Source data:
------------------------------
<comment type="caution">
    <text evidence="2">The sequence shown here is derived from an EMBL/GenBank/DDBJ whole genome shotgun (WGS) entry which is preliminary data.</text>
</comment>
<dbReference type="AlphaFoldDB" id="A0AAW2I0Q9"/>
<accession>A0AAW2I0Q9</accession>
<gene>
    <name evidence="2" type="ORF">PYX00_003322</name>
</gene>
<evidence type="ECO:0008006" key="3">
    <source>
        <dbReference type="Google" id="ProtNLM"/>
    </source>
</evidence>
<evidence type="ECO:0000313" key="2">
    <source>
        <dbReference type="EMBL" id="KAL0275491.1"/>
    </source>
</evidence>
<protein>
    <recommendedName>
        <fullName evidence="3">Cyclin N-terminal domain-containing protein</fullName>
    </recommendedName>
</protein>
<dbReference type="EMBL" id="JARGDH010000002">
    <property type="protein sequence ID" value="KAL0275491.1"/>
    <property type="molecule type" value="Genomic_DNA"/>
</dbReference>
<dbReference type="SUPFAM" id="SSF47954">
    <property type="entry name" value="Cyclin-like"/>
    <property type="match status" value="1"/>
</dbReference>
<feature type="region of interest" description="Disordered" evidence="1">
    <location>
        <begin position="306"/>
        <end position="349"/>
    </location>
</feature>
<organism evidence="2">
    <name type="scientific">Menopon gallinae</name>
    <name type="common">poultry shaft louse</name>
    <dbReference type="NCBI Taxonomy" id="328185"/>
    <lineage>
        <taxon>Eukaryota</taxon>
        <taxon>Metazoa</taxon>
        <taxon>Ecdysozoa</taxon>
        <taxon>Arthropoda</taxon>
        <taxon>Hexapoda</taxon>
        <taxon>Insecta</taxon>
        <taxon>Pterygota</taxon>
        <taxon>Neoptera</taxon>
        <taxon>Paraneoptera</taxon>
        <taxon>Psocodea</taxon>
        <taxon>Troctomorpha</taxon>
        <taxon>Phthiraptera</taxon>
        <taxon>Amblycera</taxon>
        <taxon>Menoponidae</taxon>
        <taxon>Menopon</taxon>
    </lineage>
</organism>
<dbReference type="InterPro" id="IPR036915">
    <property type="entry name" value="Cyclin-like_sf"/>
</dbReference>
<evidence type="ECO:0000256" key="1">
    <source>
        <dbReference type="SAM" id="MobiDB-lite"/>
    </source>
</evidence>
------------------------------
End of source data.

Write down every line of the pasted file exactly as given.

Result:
<comment type="caution">
    <text evidence="2">The sequence shown here is derived from an EMBL/GenBank/DDBJ whole genome shotgun (WGS) entry which is preliminary data.</text>
</comment>
<dbReference type="AlphaFoldDB" id="A0AAW2I0Q9"/>
<accession>A0AAW2I0Q9</accession>
<gene>
    <name evidence="2" type="ORF">PYX00_003322</name>
</gene>
<evidence type="ECO:0008006" key="3">
    <source>
        <dbReference type="Google" id="ProtNLM"/>
    </source>
</evidence>
<evidence type="ECO:0000313" key="2">
    <source>
        <dbReference type="EMBL" id="KAL0275491.1"/>
    </source>
</evidence>
<protein>
    <recommendedName>
        <fullName evidence="3">Cyclin N-terminal domain-containing protein</fullName>
    </recommendedName>
</protein>
<dbReference type="EMBL" id="JARGDH010000002">
    <property type="protein sequence ID" value="KAL0275491.1"/>
    <property type="molecule type" value="Genomic_DNA"/>
</dbReference>
<dbReference type="SUPFAM" id="SSF47954">
    <property type="entry name" value="Cyclin-like"/>
    <property type="match status" value="1"/>
</dbReference>
<feature type="region of interest" description="Disordered" evidence="1">
    <location>
        <begin position="306"/>
        <end position="349"/>
    </location>
</feature>
<organism evidence="2">
    <name type="scientific">Menopon gallinae</name>
    <name type="common">poultry shaft louse</name>
    <dbReference type="NCBI Taxonomy" id="328185"/>
    <lineage>
        <taxon>Eukaryota</taxon>
        <taxon>Metazoa</taxon>
        <taxon>Ecdysozoa</taxon>
        <taxon>Arthropoda</taxon>
        <taxon>Hexapoda</taxon>
        <taxon>Insecta</taxon>
        <taxon>Pterygota</taxon>
        <taxon>Neoptera</taxon>
        <taxon>Paraneoptera</taxon>
        <taxon>Psocodea</taxon>
        <taxon>Troctomorpha</taxon>
        <taxon>Phthiraptera</taxon>
        <taxon>Amblycera</taxon>
        <taxon>Menoponidae</taxon>
        <taxon>Menopon</taxon>
    </lineage>
</organism>
<dbReference type="InterPro" id="IPR036915">
    <property type="entry name" value="Cyclin-like_sf"/>
</dbReference>
<evidence type="ECO:0000256" key="1">
    <source>
        <dbReference type="SAM" id="MobiDB-lite"/>
    </source>
</evidence>